Has anyone else run across a sugar problem?

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My mom is constantly after sweets. She eats an entire bag of Werther’s hard candy in one sitting and then looks for more. She woke me up at 1am a couple of nights ago eating hard candy. I was scared to death she was going to choke. I hid the candy yesterday and she threw a fit last night that she didn’t have any candy. I got her a bowl of ice cream and although she was happy with that, as soon as it was gone, she was tearing the place apart looking for candy. I’ve never seen anything like it.

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Well, at 3:20 this morning she had her first fall here. I had gotten her to the toilet, changed her dirty depends and told her I would be right back, I was going to straighten up her covers so she could get back in bed. I have done this before with no problems, so I didn’t think twice about it. I came back in the bathroom and she had blood running done her nose. She said she hit it on the doorknob trying  to get up off the toilet. I got her cleaned up. She had about a half inch cut across the bridge of her nose. I feel like such a failure. I know I shouldn’t. Things like this will happen, but I still feel bad. Sorry just rambling. I’m very tired. Thanks for listening.
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Reply to momsrok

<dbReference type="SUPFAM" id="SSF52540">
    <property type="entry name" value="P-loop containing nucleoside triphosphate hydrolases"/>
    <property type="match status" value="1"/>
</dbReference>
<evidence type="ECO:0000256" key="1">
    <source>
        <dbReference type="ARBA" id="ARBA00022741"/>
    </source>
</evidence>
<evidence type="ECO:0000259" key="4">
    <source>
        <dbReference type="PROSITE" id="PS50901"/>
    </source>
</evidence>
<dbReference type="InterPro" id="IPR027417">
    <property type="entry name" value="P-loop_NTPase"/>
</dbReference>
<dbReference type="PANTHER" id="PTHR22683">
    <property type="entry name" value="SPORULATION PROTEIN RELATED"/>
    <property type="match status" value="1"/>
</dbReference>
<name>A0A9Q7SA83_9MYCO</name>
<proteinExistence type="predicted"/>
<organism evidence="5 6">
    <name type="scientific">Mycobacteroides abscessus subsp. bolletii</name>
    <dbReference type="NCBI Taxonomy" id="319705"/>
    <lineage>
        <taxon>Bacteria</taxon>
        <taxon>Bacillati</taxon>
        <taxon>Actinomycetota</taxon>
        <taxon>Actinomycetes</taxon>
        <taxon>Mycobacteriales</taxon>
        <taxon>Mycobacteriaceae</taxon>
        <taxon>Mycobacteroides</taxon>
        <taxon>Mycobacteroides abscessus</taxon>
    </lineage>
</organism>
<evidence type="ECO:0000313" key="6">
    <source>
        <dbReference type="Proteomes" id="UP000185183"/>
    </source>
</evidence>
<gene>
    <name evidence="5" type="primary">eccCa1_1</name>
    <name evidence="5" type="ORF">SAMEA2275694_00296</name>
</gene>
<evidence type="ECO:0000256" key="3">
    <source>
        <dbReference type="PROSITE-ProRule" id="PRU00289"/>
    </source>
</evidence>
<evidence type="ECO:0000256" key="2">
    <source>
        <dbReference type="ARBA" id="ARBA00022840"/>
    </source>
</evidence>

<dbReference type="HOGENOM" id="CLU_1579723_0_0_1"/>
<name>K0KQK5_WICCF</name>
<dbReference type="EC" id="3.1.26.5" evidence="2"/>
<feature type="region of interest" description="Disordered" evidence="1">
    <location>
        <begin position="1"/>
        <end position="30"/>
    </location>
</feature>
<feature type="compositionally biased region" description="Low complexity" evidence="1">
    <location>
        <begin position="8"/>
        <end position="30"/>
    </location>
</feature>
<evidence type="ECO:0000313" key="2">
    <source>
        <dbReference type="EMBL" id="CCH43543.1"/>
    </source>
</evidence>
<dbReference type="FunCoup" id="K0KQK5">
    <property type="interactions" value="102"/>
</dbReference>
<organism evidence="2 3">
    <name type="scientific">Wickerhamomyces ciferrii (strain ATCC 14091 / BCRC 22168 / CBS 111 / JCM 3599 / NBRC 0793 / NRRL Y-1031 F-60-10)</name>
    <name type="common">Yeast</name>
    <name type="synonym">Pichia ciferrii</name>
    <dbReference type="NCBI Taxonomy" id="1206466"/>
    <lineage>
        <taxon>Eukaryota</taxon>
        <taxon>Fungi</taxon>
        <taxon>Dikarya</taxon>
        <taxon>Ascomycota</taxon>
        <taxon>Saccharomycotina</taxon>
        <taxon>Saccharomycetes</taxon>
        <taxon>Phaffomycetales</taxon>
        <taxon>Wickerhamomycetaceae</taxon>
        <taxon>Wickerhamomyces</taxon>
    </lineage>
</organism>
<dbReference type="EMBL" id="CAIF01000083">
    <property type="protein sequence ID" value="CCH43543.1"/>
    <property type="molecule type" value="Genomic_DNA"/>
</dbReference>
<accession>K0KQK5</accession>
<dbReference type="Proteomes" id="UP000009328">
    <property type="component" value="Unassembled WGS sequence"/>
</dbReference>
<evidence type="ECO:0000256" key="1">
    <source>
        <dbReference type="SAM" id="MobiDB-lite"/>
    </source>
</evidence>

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Thank you so much for your suggestions! No, she’s not diabetic and She swallows fine. She gets obsessed over things very easily, so I believe you may be right on that. She got her first great grandbaby four months ago and obsesses over the baby being kidnapped. She is now picking at a sore on the inside of her nose until it bleeds then shows me that she’s bleeding and picks at “lint” on her clothes . I’ve tried redirecting her, reassuring her and taking her out, thinking she is bored, but nothing has worked. I end up getting frustrated and walking out of the room, which then causes her anxiety that she can’t see me anymore. She does stop her obsessive behavior then.
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Reply to momsrok
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If she can chew and swallow still, then try those little snack packs of very thin petite carrots which have natural sweetness 

Or maybe keep little pb&j sandwiches without the crust at ready 

Finger foods are always a good option - bananas?
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Reply to MsMadge
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You are making me hungry, 97! I'd love that.

But is it any less of a choking hazard than hard candy? People who are prone to choking (and many with dementia are) can choke on nearly anything, including water and their own saliva. Would choking on a mandarin orange be better than choking on a Werther’s? I don't know! Maybe a speech pathologist could give an informed opinion about that.

So-called diabetic candy is just as much a choking hazard as any hard candy. And it seldom is better for people who have diabetes, but that is not your issue, is it?

This does sound like an obsession. Sometimes they get replaced by a different obsession. Let's hope the next one is less stressful for you!
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Reply to jeannegibbs
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We have a quick sweet treat for my aunt that she hasn’t tired of and might make a nice alternative for your mom. We mix it up once a week.